When my future husband graduated from high school, his parents gave him a manual typewriter.
If a fussy professor at our college demanded typed assignments, perhaps I’d ask to borrow his gift. I’d hunt and peck because I’d taken no typing classes. After all, I’d planned to major in music.
Unfortunately, I dropped out. My medical-school-student fiancé and I married when even fast-food jobs were scarce. No one paid singers, even if they knew 10 Italian songs and five German. Would the typing classes I’d taken at night help me find work?
Yes! We would eat.
However, I refused to sacrifice my lunch hour to type Hubby’s papers on my office’s Selectric. At home, the manual machine made me crazy.
He typed. In our one-room apartment. At night.
Clackety-clack … clack-clack-clackety-DING!
I buried my head in my pillow. Midnight came. One o’clock.
When I later worked at a medical center, my speed increased and I learned to spell words like “ecchymosis” and “telangiectasia.” Then I worked in a newspaper’s secretarial pool, where we typed obituaries and The Cow News (stockyard reports) on a word processor.
No paper, carbons or correction fluid — yay! No “ding,” and clacks morphed into taps.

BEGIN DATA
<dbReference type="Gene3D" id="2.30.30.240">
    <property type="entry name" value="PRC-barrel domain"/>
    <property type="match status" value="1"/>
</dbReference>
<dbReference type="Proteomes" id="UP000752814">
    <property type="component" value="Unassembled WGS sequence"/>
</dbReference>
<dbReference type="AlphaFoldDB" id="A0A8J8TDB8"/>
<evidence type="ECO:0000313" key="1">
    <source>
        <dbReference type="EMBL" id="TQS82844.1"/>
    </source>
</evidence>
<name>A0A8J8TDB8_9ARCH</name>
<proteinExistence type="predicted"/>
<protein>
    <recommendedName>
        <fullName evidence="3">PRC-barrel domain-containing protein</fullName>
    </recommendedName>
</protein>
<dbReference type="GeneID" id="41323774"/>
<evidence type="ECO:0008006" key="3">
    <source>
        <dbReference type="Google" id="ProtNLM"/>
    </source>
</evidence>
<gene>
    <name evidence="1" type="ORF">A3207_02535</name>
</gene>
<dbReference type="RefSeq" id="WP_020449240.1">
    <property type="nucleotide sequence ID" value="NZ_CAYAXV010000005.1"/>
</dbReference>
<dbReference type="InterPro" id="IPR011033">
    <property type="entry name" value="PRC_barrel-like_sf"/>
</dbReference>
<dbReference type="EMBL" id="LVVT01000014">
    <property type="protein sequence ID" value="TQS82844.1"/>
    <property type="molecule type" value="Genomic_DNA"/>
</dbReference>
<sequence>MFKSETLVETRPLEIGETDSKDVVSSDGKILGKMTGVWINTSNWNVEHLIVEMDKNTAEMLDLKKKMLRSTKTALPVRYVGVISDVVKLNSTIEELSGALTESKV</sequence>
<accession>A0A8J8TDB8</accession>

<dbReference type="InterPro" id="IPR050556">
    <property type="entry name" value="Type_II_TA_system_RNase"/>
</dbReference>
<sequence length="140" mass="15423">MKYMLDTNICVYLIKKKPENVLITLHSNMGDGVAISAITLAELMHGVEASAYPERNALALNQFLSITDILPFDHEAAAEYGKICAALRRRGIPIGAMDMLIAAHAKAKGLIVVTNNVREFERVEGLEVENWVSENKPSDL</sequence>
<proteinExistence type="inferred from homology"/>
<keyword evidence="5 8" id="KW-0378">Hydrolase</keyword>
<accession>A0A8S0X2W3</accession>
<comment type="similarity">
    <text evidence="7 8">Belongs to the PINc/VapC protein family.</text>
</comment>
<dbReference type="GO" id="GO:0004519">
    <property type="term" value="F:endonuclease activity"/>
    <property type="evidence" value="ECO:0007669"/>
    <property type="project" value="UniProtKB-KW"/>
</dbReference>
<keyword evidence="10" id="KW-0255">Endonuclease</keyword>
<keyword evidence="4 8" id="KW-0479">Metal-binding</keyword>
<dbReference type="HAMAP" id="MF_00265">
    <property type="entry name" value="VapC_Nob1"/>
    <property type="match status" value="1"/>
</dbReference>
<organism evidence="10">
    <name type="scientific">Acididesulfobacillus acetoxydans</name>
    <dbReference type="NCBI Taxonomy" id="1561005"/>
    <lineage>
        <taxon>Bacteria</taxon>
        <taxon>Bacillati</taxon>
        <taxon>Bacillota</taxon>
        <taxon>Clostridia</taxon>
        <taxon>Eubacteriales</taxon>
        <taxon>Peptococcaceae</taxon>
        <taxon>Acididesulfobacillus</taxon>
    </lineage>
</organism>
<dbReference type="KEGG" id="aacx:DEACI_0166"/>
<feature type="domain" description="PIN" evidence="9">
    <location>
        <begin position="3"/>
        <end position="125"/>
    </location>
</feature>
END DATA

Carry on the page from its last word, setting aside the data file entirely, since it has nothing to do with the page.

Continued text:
When our children were born, I quit typing. Little fingers would have turned my attempts into Sanskrit.
A decade later, though, as a church choir director, I wrote newsletter articles. Despite rusty skills, my fingers navigated a computer.
Amazingly, I found myself writing newspaper and magazine articles.
Now, having published more than 800 short pieces and 27 books, I type much faster than I write. This longtime marriage of mind and fingers works. Will I follow current dictating trends and break them up?
Hubby uses dictation, though, murmuring a pleasant background as I work elsewhere. His late-night sessions remind me he’s there. I like that.
What if we had to use manual typewriters? Clackety-clack-DING! 10,000 times a day? My predawn inspirations would prove fatal. He’d never live to teach.
If either partner wants to wreak post-spat revenge, the cobwebby manual still resides in our garage.
No. Let’s leave that antique in the garage, where it belongs.
Besides, even for this antique pair, making up is much more fun.
Your Extraordinary Ordinary: What was your first typing device?